Feelings

belly release

As we do bodywork, my clients observe their process: “What arises? Are they thoughts, feelings, or judgements?”

It’s really a chicken-egg question — which comes first, the thought or the feeling? Rather than cling to looking for an answer, let’s just say that feelings arise.

Feelings are both the bodily sensation and the emotion beneath it. Feelings are not the judgements!

So, pain at the sternum is a feeling, as is the sadness or grief “beneath” it. As with mind, the work we do is to help clients to be with their feelings without judging or labelling them.

Labelling is normal, and we learned it from mom and dad.

Parents teach us which emotions/feeling are acceptable (the happy ones) and which are to be repressed (the angry ones.) The repression is either direct (“Don’t do that!”) or indirect (“You have nothing to be sad about!”) We learn from the cradle to have judgements about most of our felt-experience.

Our goal in therapy, and here with this blog, is to help you to feel your feelings, without attaching judgements. Exercise: In the Shambhala Sun article, the writer suggests you sit in meditation pose, with hands palms down. If you watch your feelings, you might experience heaviness or groundedness. Reversing your hands, palm up, you might notice, openness, lightness, responsiveness. Those are feelings.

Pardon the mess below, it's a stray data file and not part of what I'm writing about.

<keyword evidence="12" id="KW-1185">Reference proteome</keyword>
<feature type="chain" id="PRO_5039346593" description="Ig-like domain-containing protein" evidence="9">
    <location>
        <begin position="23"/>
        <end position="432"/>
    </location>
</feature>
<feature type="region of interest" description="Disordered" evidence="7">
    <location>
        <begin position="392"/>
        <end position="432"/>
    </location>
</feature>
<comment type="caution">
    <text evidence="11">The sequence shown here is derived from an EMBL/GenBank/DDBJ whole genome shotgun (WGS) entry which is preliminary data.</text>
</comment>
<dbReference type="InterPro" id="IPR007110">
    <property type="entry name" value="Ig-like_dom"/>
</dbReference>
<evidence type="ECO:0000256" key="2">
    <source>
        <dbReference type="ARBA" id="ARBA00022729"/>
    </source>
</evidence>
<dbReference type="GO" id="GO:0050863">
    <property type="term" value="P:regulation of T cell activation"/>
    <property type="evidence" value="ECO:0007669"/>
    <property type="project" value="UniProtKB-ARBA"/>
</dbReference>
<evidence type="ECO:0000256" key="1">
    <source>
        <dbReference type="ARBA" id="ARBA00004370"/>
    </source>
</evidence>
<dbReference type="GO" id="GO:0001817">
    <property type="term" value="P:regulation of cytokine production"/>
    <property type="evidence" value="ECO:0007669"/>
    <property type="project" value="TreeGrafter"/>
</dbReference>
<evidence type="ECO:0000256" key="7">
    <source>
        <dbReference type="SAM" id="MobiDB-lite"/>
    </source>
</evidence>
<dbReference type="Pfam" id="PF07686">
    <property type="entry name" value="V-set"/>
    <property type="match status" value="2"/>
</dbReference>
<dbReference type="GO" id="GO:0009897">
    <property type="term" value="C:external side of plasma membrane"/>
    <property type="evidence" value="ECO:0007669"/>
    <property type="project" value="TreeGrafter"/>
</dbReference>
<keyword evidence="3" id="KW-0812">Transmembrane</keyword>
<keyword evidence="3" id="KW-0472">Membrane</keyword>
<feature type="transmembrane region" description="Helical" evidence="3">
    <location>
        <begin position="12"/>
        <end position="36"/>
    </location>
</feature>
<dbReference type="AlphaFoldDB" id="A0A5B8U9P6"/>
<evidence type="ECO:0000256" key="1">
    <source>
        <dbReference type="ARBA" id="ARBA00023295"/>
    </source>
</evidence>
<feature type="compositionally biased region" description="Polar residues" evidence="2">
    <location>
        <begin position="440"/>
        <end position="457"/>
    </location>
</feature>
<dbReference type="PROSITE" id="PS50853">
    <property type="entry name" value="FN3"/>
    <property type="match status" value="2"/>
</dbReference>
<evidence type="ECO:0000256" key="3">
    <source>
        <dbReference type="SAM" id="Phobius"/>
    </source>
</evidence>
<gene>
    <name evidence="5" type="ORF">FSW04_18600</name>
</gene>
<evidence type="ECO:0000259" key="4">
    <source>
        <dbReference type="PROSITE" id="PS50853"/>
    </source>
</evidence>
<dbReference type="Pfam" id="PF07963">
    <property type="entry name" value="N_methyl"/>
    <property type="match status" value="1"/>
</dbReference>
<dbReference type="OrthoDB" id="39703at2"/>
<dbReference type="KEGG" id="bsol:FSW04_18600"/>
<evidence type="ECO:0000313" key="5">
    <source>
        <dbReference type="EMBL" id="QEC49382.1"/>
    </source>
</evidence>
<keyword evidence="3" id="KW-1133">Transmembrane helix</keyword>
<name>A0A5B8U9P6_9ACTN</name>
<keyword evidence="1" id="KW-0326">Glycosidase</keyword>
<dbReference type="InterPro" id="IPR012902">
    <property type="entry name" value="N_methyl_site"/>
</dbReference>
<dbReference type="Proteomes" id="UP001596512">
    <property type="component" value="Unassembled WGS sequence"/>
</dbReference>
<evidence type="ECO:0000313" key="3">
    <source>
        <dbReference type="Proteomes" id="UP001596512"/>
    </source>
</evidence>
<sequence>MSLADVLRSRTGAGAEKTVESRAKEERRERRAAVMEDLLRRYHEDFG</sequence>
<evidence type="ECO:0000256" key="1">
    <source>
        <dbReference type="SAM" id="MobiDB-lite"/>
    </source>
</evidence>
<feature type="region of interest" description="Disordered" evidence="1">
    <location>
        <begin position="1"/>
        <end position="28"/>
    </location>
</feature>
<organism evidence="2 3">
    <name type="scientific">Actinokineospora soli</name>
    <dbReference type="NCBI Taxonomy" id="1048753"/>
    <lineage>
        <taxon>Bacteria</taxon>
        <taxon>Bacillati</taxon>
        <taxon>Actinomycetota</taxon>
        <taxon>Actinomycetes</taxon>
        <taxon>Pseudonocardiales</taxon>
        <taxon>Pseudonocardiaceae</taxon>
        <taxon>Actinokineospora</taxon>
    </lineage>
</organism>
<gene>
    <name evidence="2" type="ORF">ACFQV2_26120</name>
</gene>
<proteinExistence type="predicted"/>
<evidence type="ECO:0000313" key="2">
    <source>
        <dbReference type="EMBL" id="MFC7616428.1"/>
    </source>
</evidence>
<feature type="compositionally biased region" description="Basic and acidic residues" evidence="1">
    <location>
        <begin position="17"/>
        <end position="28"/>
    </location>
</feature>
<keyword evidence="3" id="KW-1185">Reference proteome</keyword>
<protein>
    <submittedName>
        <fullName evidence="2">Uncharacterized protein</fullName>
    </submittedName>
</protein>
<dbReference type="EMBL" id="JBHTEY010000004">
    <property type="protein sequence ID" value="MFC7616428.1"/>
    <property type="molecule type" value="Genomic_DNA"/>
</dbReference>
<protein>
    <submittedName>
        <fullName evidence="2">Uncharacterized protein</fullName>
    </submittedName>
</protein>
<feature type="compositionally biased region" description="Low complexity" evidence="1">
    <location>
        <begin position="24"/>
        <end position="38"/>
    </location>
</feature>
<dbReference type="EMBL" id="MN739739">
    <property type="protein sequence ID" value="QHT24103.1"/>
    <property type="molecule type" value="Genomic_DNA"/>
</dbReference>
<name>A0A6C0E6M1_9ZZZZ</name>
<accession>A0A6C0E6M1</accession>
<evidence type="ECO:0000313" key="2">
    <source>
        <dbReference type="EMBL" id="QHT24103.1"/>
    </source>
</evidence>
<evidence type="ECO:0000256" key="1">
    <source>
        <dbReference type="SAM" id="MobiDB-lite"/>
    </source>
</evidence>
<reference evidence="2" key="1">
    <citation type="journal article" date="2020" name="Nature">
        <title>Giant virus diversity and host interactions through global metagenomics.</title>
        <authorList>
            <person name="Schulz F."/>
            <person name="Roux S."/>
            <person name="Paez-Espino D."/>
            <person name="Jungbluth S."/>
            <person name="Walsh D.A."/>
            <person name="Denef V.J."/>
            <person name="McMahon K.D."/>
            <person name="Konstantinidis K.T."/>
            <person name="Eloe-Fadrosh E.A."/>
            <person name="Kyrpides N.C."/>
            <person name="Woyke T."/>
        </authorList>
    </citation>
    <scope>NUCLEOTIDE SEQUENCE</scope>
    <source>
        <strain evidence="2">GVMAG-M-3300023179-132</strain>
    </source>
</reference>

I HAVE to be open!” is where egoic judgement comes in.

We suggest becoming more and more open to the direct feeling and expression of… feelings. They don’t mean anything, and cause untold damage if they are held in.


Teachings

Teaching is the point of this blog. I attempt to help you to look at your self and life in another way, to, in a sense, hold yourself loosely. I present both eastern and western ideas.

Perhaps the key one, which I just turned into a tee-shirt, is “100% self-responsibility, 0% blame, judgement, “knowing.”

We’ll look at a series of ideas that help with this walk in coming weeks.


Make Contact!

So, how does this week’s article sit with you? What questions do you have? Go to the top of this article, click on the title, and leave a comment or question!


About the Author: Wayne C. Allen is the web\‘s Simple Zen Guy. Wayne was a Private Practice Counsellor in Ontario until June of 2013. Wayne is the author of five books, the latest being The. Best. Relationship. Ever. See: –The Phoenix Centre Press